Meitei women group’s actions under lens amid Manipur strife | Latest News India - Hindustan Times
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Meitei women group’s actions under lens amid Manipur strife

Aug 13, 2023 05:49 AM IST

Hundreds of Meira Paibis (collective of Meitei women) in Manipur, India, allegedly looted a truck carrying food supplies and vegetables for troops.

On the afternoon of July 16, when an Assam Rifles truck carrying food supplies and vegetables for troops reached Kakching in Manipur, hundreds of Meira Paibis (collective of Meitei women) allegedly forced the truck to halt, refused to let it go further, and looted the food. The FIR filed by the Assam Rifles said the women threatened to burn the truck and later fled with around 4000 kg food items meant for its soldiers. Manipur Police have registered a case against the group. HT has seen a copy of the FIR.

Ethnic clashes between Kuki and Meities have killed at least 152 in Manipur. (Lal Singh)
Ethnic clashes between Kuki and Meities have killed at least 152 in Manipur. (Lal Singh)

In Manipur, where ethnic clashes between Kuki and Meities have led to at least 152 deaths and a fragile law and order situation persists with occasional shootouts being reported between the two communities (and also between security forces and armed militia from both sides), security officials on the ground say Meira Paibis are not making things easy -- breaking the law with impunity, and aiding militia.

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In response, the Meira Paibis have accused security forces, especially Assam Rifles of bias (in favour of Kukis) and not doing enough to prevent violence in Meitei villages. In different parts of Imphal East and West, the women are on a sit-in protest demanding the removal of Assam Rifles. At public meetings and media interactions, the Meira Paibis have accused Assam Rifles of using excessive forces against women protesters, even helping armed Kuki militia, allegations that have been denied by the force.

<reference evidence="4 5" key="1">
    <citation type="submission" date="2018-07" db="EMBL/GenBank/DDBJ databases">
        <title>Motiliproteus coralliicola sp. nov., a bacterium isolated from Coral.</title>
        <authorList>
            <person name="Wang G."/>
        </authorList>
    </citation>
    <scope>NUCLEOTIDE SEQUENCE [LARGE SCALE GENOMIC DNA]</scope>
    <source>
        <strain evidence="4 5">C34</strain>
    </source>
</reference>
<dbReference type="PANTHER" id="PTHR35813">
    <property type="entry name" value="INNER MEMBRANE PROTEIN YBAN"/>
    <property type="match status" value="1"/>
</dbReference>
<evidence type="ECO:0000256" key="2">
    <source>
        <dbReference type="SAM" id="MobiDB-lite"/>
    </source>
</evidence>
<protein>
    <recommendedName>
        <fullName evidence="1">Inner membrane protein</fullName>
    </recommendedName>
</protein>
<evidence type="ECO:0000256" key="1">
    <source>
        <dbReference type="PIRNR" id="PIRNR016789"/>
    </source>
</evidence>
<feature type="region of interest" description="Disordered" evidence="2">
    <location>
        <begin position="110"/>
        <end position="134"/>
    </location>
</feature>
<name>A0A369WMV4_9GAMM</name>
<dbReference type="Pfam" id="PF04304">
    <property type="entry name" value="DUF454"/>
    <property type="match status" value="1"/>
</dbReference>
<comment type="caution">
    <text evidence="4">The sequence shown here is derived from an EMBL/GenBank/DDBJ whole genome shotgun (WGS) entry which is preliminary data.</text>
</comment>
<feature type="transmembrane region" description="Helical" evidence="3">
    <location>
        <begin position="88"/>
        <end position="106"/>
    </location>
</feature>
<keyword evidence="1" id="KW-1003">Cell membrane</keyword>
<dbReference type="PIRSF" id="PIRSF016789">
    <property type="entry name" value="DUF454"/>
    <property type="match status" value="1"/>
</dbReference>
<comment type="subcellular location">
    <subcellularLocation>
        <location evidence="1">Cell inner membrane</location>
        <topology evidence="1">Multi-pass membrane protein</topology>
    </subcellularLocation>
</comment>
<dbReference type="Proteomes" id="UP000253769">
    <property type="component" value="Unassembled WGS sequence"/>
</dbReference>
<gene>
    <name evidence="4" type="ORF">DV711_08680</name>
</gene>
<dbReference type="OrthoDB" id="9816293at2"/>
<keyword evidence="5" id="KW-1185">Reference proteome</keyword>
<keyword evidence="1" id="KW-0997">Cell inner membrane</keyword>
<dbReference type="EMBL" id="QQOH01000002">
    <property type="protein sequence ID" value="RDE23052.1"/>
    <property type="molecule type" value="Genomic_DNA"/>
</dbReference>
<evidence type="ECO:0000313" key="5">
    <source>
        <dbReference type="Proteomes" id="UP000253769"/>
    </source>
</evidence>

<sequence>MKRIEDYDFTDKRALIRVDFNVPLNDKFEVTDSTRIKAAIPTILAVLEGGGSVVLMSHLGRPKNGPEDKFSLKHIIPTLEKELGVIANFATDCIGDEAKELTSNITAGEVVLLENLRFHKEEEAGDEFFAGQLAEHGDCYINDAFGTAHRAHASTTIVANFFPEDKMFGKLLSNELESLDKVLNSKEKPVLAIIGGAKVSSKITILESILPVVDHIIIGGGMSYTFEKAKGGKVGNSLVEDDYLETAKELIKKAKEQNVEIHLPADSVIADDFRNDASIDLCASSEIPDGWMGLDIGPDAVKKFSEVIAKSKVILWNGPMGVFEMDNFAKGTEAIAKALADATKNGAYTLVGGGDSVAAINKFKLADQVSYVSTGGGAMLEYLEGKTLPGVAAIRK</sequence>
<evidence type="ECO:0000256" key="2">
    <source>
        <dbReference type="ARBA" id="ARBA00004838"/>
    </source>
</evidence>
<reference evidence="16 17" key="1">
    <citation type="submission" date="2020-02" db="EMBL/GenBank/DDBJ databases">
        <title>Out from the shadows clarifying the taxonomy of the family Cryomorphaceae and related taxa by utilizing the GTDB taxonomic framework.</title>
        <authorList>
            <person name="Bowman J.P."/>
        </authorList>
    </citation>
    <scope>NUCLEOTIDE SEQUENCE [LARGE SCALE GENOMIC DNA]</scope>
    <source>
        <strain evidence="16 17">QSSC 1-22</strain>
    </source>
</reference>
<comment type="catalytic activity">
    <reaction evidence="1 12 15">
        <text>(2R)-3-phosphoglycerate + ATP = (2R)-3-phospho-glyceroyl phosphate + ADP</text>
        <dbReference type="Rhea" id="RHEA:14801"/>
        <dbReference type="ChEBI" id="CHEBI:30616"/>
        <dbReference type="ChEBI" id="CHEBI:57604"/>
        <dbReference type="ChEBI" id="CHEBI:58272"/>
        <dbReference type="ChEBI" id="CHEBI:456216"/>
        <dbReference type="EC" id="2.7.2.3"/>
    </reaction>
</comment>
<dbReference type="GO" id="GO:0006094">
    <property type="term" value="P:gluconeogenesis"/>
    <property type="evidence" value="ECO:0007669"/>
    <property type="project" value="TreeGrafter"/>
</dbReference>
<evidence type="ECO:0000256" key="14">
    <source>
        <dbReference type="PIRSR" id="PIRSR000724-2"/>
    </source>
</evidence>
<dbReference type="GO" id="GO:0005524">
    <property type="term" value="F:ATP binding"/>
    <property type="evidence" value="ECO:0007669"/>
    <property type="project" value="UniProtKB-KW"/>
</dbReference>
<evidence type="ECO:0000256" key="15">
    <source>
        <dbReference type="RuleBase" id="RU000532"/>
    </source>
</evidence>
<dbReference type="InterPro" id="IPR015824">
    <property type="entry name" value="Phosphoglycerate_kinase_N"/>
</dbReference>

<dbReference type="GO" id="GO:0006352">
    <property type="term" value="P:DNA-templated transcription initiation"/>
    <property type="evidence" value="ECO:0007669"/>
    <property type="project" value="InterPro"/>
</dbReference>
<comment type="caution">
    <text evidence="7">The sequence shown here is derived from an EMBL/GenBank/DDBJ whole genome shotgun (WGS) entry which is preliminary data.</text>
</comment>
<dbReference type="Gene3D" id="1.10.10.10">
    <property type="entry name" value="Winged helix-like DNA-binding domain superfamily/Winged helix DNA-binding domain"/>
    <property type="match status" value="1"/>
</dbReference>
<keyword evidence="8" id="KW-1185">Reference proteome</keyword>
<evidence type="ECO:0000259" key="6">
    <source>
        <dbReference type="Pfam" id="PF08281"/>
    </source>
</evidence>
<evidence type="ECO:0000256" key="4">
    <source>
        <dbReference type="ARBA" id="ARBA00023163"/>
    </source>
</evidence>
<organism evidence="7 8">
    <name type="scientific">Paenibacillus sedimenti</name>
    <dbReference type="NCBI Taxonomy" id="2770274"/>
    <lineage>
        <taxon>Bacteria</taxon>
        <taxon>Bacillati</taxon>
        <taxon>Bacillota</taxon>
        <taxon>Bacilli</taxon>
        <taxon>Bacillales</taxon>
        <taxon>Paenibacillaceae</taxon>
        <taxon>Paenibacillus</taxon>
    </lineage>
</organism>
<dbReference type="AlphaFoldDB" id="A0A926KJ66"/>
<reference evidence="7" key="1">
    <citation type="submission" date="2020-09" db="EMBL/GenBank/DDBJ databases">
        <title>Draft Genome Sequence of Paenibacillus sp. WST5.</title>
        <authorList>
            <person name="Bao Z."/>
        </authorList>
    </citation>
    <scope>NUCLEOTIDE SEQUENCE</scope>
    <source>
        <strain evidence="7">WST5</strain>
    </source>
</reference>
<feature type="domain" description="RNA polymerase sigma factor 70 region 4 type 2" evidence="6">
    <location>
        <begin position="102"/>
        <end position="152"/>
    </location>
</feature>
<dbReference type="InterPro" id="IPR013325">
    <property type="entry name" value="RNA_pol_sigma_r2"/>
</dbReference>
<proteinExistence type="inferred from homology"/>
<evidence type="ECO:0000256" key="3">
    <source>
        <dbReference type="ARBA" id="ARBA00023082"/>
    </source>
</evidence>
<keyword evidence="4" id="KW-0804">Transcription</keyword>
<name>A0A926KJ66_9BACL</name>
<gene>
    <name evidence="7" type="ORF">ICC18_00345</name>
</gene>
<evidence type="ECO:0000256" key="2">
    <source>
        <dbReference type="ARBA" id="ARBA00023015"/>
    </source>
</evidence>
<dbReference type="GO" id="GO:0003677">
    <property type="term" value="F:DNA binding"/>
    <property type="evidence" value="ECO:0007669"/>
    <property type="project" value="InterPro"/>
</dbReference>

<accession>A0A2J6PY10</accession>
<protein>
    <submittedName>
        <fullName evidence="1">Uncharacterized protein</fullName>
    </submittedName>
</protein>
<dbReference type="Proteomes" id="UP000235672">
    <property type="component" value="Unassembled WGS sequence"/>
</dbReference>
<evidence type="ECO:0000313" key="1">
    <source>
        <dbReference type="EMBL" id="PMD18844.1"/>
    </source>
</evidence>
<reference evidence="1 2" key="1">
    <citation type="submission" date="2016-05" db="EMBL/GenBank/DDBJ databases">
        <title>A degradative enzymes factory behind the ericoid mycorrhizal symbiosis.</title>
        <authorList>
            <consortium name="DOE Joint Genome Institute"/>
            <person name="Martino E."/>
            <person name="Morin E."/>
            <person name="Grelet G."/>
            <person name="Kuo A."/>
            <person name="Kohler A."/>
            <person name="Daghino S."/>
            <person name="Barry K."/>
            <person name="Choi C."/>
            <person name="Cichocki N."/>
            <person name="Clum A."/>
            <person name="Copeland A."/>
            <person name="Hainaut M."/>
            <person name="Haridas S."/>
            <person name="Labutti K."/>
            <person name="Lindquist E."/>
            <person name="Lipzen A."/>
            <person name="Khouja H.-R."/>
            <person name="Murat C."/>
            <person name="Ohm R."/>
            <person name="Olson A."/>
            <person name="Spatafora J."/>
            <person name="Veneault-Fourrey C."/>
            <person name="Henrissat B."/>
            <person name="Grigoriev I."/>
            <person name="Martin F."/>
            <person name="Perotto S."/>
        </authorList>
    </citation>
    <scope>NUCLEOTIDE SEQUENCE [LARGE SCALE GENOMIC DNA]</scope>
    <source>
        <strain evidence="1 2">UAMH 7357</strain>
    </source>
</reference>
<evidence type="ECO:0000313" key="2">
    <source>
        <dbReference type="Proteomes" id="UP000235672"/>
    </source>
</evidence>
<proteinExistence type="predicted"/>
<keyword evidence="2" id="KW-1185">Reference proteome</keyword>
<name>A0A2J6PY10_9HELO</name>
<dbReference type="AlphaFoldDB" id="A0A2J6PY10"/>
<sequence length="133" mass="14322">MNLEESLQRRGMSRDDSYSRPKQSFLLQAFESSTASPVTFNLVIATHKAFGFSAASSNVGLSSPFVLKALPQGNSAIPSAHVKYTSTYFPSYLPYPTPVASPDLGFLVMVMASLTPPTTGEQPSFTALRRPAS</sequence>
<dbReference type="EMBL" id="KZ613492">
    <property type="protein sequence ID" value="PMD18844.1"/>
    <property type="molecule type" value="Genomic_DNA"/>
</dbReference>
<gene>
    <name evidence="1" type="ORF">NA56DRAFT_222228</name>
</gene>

On August 7, in the backdrop of the protests by the women groups, Assam Rifles (ARs) personnel were replaced with civil police and CRPF at a check post in Moirang between Bishnupur and Kangvai in Manipur. The order, which pertained to only one checkpoint, was issued by the additional director general of police (law and order) and did not cite any reason for the same. AR and paramilitary forces remain posted across the state to restore normalcy.

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After reports of the police’s order was widely circulated, the Army issued a statement that “inimical forces were making desperate, repeated and failed attempts to question the role of the Assam Rifles.” In a statement on X (formerly Twitter), the Army said that the force was working relentlessly towards saving lives and restoration of peace.

Meira Paibis are groups of Meitei women present in every village across the state. In the late 1970s, women groups called Meira Paibis (Women with Torches) started forming at several places to carry out non-violent protests against illicit-liquor, use of drugs and more specifically the imposition of Armed Forces (Special Powers) Act, which gives unbridled powers to army and security forces to arrest, detain, even shoot suspected insurgents. They have participated in many notable protests in the state over the years. Every colony in the valley district is informally represented by local women residents, known as the Meira Paibis of that colony.